Still best known for the indie-pop behemoth / commercial goldmine that was 2010’s ‘Home’, Edward Sharpe & the Magnetic Zeros return with a third album that frontman Alex Ebert refers to as their “rawest, most liberated, most rambunctious” work to date. From the choral opening of ‘Better Days’, it is clear that this is a very different beast. That’s not to say, however, that the big chorus and rampant folk sounds that we’ve become accustomed to from the ten piece troupe are gone. ‘Let’s Get High’ embodies this perfectly as an infectious groove belies a bellowing “Let’s get hiiiiiiiiiiiiiiiigh!” chorus. Hand claps and Ebert’s rasping vocal are padded out with trumpets and a wonderful change of pace at the half way point.
Finding the common ground between bombastic and introspective is a tricky endeavour at the best of times but Ebert and co. aren’t afraid to tackle this head on. Moments of manic pop unpredictability are leveraged with deeply personal, sombre elements. The transition is less than smooth more often than not, though, and rather than illustrating the versatility of the band, these tracks are somewhat dull. The jump from ‘Two’, one of the album’s highlights thanks to the gorgeous vocals of Jade Castrinos, to ‘Please!’ is a tiresome one, the latter feeling limp and lifeless on the back of the energy that precedes it. ‘Country Calling’ does little to remedy this deflated tone in the middle of the record.
Thematically, Edward Sharpe & the Magnetic Zeros is not wholly different to the band’s previous work. Spirituality and death are celebrated in equal measure, both a nod to Ebert’s troubled past and transition into his alter ego. ‘Life is Hard’ serves both of these and is one of the standout moments as Ebert and Castrinos enjoy a sharp back and forth that accepts that not every day is a jaunt on a festival stage, while ‘If I Were Free’ is in a similar vein.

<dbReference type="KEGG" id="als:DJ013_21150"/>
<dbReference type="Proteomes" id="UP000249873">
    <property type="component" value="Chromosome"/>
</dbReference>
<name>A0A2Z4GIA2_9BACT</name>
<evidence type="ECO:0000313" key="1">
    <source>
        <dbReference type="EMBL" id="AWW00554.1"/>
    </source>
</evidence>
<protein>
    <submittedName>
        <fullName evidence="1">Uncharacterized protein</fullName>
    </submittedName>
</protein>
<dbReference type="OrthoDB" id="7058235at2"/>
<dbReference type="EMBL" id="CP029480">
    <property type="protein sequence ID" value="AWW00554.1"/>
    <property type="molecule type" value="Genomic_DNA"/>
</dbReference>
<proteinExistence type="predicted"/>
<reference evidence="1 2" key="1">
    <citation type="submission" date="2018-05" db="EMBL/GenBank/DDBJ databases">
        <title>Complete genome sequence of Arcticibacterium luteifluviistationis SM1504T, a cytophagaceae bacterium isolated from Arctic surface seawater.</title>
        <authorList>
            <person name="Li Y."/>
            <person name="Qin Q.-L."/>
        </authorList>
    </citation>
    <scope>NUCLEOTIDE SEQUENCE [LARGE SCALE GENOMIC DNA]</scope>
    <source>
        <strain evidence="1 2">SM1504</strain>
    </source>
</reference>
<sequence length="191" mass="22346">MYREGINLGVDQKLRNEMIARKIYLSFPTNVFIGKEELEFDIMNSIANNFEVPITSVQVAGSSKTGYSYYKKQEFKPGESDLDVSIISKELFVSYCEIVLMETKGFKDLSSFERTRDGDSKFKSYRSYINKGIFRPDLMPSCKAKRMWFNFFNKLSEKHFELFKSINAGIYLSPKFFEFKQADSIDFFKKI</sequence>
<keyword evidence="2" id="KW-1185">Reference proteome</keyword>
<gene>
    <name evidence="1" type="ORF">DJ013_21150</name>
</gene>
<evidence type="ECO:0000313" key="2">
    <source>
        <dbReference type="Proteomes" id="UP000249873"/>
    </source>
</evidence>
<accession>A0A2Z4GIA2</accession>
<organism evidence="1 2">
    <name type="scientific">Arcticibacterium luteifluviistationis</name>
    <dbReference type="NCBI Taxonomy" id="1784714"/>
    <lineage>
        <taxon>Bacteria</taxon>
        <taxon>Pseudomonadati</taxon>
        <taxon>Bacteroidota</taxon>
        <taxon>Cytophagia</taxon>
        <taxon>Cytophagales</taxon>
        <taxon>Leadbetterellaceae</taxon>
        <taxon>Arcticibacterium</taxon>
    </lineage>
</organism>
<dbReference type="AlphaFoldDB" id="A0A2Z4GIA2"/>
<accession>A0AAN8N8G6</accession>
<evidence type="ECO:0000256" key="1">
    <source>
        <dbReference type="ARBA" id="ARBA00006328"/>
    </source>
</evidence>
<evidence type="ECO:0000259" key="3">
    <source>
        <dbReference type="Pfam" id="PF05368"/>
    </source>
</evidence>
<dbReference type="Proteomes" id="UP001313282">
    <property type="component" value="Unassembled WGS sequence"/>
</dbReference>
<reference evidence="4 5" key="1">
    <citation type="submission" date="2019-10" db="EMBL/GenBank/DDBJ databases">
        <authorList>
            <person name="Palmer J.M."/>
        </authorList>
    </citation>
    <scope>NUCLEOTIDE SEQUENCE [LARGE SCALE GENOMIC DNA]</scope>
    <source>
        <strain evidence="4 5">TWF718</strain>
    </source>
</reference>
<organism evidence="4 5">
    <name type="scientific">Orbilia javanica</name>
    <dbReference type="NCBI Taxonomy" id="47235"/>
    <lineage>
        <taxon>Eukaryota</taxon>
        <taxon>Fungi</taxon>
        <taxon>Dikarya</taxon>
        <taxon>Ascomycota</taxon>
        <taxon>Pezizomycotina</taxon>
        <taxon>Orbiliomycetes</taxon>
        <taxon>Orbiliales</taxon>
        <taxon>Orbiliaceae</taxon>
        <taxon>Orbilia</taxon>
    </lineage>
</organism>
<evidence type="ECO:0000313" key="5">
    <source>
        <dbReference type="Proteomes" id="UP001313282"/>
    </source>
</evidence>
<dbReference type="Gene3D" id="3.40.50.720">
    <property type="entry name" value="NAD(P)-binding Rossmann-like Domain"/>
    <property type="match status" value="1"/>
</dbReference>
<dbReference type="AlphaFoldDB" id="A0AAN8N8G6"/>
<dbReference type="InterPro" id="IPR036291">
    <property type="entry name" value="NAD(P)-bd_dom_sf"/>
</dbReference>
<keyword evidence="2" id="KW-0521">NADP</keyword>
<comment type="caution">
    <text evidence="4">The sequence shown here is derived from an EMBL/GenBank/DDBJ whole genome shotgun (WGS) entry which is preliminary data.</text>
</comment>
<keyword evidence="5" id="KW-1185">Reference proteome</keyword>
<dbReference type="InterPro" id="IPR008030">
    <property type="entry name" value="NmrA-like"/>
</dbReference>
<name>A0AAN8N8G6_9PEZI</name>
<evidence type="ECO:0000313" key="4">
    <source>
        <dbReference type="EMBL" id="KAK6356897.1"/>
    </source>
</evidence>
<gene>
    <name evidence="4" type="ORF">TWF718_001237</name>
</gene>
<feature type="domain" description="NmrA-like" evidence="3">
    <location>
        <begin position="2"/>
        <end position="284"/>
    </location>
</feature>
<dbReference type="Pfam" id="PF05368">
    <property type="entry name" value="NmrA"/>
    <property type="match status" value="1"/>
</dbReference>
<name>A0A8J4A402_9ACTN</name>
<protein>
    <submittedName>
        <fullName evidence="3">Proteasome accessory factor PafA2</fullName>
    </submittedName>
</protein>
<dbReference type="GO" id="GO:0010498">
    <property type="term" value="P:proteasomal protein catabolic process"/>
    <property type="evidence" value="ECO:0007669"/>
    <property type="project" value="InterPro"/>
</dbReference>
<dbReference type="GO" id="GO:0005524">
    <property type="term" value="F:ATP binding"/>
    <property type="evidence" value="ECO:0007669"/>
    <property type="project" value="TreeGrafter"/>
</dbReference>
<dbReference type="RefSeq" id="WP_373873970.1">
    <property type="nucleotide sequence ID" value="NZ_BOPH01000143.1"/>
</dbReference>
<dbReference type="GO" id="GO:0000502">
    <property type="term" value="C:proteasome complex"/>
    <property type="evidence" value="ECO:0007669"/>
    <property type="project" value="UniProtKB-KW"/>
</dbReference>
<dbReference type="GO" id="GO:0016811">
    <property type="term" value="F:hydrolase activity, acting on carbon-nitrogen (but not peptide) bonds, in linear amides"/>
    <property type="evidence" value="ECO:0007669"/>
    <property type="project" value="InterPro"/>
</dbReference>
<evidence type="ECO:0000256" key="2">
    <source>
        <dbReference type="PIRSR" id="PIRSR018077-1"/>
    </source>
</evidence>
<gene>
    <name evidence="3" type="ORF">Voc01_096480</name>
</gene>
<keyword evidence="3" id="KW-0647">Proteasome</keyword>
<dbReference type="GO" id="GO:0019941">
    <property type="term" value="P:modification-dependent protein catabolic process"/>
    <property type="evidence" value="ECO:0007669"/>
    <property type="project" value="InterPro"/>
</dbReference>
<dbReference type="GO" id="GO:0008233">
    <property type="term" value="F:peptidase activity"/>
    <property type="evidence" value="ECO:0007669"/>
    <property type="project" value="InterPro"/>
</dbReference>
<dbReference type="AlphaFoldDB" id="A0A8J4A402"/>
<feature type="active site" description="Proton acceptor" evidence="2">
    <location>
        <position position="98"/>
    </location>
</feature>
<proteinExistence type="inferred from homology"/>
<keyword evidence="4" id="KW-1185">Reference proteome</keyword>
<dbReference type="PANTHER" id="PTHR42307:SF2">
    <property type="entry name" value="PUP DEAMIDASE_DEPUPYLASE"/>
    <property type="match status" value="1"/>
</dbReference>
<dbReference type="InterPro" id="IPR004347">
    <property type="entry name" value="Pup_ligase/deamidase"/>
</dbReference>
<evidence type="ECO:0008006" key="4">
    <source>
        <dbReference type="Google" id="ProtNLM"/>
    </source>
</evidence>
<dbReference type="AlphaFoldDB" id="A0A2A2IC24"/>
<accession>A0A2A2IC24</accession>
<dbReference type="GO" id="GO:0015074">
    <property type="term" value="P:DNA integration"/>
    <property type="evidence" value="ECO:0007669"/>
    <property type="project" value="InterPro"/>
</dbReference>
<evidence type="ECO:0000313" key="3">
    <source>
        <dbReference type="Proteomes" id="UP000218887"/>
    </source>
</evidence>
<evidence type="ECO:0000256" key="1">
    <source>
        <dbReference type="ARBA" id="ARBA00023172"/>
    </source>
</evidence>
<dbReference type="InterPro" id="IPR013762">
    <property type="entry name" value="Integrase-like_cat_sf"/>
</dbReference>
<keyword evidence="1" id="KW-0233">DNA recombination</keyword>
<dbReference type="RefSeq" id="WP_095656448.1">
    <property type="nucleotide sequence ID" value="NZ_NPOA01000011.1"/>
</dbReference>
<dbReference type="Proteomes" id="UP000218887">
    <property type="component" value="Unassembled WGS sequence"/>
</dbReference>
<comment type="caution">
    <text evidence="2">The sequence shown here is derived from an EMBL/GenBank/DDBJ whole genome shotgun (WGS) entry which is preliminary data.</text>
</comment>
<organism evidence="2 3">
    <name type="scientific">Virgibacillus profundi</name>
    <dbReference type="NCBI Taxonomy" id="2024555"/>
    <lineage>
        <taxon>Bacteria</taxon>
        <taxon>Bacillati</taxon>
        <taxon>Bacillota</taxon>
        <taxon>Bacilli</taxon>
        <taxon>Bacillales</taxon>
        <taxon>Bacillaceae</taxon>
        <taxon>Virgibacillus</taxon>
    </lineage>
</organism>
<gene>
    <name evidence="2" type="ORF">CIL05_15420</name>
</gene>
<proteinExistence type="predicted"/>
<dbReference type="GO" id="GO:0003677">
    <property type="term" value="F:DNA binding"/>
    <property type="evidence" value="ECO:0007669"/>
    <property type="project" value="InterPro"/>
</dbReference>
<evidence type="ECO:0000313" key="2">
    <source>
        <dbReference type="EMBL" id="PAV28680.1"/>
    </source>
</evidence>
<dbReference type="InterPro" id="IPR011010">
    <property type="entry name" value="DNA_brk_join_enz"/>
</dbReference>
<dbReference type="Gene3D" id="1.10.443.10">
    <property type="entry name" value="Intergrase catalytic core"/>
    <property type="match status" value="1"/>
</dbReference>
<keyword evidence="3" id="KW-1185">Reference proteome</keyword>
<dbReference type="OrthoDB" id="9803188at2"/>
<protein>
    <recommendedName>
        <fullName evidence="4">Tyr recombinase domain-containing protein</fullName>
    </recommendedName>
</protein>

Having spent much of 2012 adding to their boisterous fanbase across the US by touring with Mumford & Sons, playing it safe wouldn’t have been a surprise. Instead, Edward Sharpe & the Magnetic Zeros have invoked the spirit of Jefferson Airplane, the Mamas & the Papas and the feel of 1960s California alongside their pseudo-Arcade Fire style vigour. As a result, the album feels a bit messy. Momentous chorus sits alongside sombre verse and the instrumentation lacks direction. This has led to a “magic” (in Ebert’s own words) element in the live shows but ultimately limits the band from reaching any sense of cohesion or style in the studio. There are great tracks here, brave moments of self-doubt and perfectly pitched pop music, but they are overshadowed by weaker moments and you found yourself hitting the skip button on numerous occasions during repeated listens.
Closer ‘This Life’ serves as a perfect barometer for the album. It ends rather meekly having allowed Ebert the centre of the stage again and, although the entire troupe are called into action for a powerful harmony, ultimately it leads nowhere. Positive notions and energy are all well and good, but some consistency and focus would go an awfully long way.